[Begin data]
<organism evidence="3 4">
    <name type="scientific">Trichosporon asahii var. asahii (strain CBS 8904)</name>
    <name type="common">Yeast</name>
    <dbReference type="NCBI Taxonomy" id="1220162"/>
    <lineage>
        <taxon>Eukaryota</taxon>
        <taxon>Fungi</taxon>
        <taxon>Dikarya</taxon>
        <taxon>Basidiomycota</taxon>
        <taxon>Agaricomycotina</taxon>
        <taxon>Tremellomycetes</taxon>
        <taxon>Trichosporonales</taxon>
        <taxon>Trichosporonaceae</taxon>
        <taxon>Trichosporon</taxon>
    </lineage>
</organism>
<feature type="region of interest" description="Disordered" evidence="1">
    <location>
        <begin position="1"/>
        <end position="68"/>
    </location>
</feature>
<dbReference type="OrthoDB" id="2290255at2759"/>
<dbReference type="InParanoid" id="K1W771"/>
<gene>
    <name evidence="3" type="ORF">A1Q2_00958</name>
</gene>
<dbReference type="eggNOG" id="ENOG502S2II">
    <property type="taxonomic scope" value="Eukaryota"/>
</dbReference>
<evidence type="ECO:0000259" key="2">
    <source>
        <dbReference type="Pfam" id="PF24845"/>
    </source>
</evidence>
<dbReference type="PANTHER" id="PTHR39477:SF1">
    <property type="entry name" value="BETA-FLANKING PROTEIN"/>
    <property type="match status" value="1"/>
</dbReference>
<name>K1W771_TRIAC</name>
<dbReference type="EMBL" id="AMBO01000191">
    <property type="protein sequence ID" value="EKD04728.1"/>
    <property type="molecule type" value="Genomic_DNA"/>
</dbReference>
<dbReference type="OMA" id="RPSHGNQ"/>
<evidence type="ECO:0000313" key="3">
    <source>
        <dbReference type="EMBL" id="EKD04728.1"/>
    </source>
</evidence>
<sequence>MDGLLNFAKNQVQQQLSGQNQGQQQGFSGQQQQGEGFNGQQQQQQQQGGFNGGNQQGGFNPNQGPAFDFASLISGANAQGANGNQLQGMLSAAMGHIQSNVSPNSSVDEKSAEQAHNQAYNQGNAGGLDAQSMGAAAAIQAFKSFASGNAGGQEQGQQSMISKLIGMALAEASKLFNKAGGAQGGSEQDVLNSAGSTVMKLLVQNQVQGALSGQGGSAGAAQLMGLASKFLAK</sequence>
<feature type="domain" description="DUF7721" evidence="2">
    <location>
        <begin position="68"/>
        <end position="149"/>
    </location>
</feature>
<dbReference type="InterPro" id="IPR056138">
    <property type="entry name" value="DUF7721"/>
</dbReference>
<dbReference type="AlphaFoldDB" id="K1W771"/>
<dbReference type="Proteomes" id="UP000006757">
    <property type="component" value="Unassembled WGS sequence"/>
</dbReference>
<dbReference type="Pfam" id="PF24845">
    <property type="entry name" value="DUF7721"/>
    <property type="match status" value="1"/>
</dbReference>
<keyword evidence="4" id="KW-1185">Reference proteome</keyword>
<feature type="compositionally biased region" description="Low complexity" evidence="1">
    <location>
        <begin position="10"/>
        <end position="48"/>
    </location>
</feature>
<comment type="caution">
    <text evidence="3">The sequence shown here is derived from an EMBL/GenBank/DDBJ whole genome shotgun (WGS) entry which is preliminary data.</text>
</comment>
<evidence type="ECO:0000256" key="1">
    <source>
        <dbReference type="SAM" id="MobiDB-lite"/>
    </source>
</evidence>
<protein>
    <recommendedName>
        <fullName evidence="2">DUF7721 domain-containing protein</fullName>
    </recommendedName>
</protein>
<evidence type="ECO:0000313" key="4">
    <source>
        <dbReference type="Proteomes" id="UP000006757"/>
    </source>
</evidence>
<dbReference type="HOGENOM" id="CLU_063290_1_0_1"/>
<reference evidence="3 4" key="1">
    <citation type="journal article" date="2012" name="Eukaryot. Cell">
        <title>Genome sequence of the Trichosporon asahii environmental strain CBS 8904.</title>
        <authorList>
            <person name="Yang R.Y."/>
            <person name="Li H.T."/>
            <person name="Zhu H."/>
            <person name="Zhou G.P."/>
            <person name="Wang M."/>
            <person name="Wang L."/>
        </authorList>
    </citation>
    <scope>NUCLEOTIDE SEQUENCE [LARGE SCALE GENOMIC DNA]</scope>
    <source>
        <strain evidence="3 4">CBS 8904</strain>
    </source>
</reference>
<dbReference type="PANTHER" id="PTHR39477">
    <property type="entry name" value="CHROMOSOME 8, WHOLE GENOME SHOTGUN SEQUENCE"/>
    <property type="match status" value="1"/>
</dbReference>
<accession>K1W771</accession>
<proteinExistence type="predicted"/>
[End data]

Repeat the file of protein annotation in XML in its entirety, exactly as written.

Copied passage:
<organism evidence="3 4">
    <name type="scientific">Trichosporon asahii var. asahii (strain CBS 8904)</name>
    <name type="common">Yeast</name>
    <dbReference type="NCBI Taxonomy" id="1220162"/>
    <lineage>
        <taxon>Eukaryota</taxon>
        <taxon>Fungi</taxon>
        <taxon>Dikarya</taxon>
        <taxon>Basidiomycota</taxon>
        <taxon>Agaricomycotina</taxon>
        <taxon>Tremellomycetes</taxon>
        <taxon>Trichosporonales</taxon>
        <taxon>Trichosporonaceae</taxon>
        <taxon>Trichosporon</taxon>
    </lineage>
</organism>
<feature type="region of interest" description="Disordered" evidence="1">
    <location>
        <begin position="1"/>
        <end position="68"/>
    </location>
</feature>
<dbReference type="OrthoDB" id="2290255at2759"/>
<dbReference type="InParanoid" id="K1W771"/>
<gene>
    <name evidence="3" type="ORF">A1Q2_00958</name>
</gene>
<dbReference type="eggNOG" id="ENOG502S2II">
    <property type="taxonomic scope" value="Eukaryota"/>
</dbReference>
<evidence type="ECO:0000259" key="2">
    <source>
        <dbReference type="Pfam" id="PF24845"/>
    </source>
</evidence>
<dbReference type="PANTHER" id="PTHR39477:SF1">
    <property type="entry name" value="BETA-FLANKING PROTEIN"/>
    <property type="match status" value="1"/>
</dbReference>
<name>K1W771_TRIAC</name>
<dbReference type="EMBL" id="AMBO01000191">
    <property type="protein sequence ID" value="EKD04728.1"/>
    <property type="molecule type" value="Genomic_DNA"/>
</dbReference>
<dbReference type="OMA" id="RPSHGNQ"/>
<evidence type="ECO:0000313" key="3">
    <source>
        <dbReference type="EMBL" id="EKD04728.1"/>
    </source>
</evidence>
<sequence>MDGLLNFAKNQVQQQLSGQNQGQQQGFSGQQQQGEGFNGQQQQQQQQGGFNGGNQQGGFNPNQGPAFDFASLISGANAQGANGNQLQGMLSAAMGHIQSNVSPNSSVDEKSAEQAHNQAYNQGNAGGLDAQSMGAAAAIQAFKSFASGNAGGQEQGQQSMISKLIGMALAEASKLFNKAGGAQGGSEQDVLNSAGSTVMKLLVQNQVQGALSGQGGSAGAAQLMGLASKFLAK</sequence>
<feature type="domain" description="DUF7721" evidence="2">
    <location>
        <begin position="68"/>
        <end position="149"/>
    </location>
</feature>
<dbReference type="InterPro" id="IPR056138">
    <property type="entry name" value="DUF7721"/>
</dbReference>
<dbReference type="AlphaFoldDB" id="K1W771"/>
<dbReference type="Proteomes" id="UP000006757">
    <property type="component" value="Unassembled WGS sequence"/>
</dbReference>
<dbReference type="Pfam" id="PF24845">
    <property type="entry name" value="DUF7721"/>
    <property type="match status" value="1"/>
</dbReference>
<keyword evidence="4" id="KW-1185">Reference proteome</keyword>
<feature type="compositionally biased region" description="Low complexity" evidence="1">
    <location>
        <begin position="10"/>
        <end position="48"/>
    </location>
</feature>
<comment type="caution">
    <text evidence="3">The sequence shown here is derived from an EMBL/GenBank/DDBJ whole genome shotgun (WGS) entry which is preliminary data.</text>
</comment>
<evidence type="ECO:0000256" key="1">
    <source>
        <dbReference type="SAM" id="MobiDB-lite"/>
    </source>
</evidence>
<protein>
    <recommendedName>
        <fullName evidence="2">DUF7721 domain-containing protein</fullName>
    </recommendedName>
</protein>
<evidence type="ECO:0000313" key="4">
    <source>
        <dbReference type="Proteomes" id="UP000006757"/>
    </source>
</evidence>
<dbReference type="HOGENOM" id="CLU_063290_1_0_1"/>
<reference evidence="3 4" key="1">
    <citation type="journal article" date="2012" name="Eukaryot. Cell">
        <title>Genome sequence of the Trichosporon asahii environmental strain CBS 8904.</title>
        <authorList>
            <person name="Yang R.Y."/>
            <person name="Li H.T."/>
            <person name="Zhu H."/>
            <person name="Zhou G.P."/>
            <person name="Wang M."/>
            <person name="Wang L."/>
        </authorList>
    </citation>
    <scope>NUCLEOTIDE SEQUENCE [LARGE SCALE GENOMIC DNA]</scope>
    <source>
        <strain evidence="3 4">CBS 8904</strain>
    </source>
</reference>
<dbReference type="PANTHER" id="PTHR39477">
    <property type="entry name" value="CHROMOSOME 8, WHOLE GENOME SHOTGUN SEQUENCE"/>
    <property type="match status" value="1"/>
</dbReference>
<accession>K1W771</accession>
<proteinExistence type="predicted"/>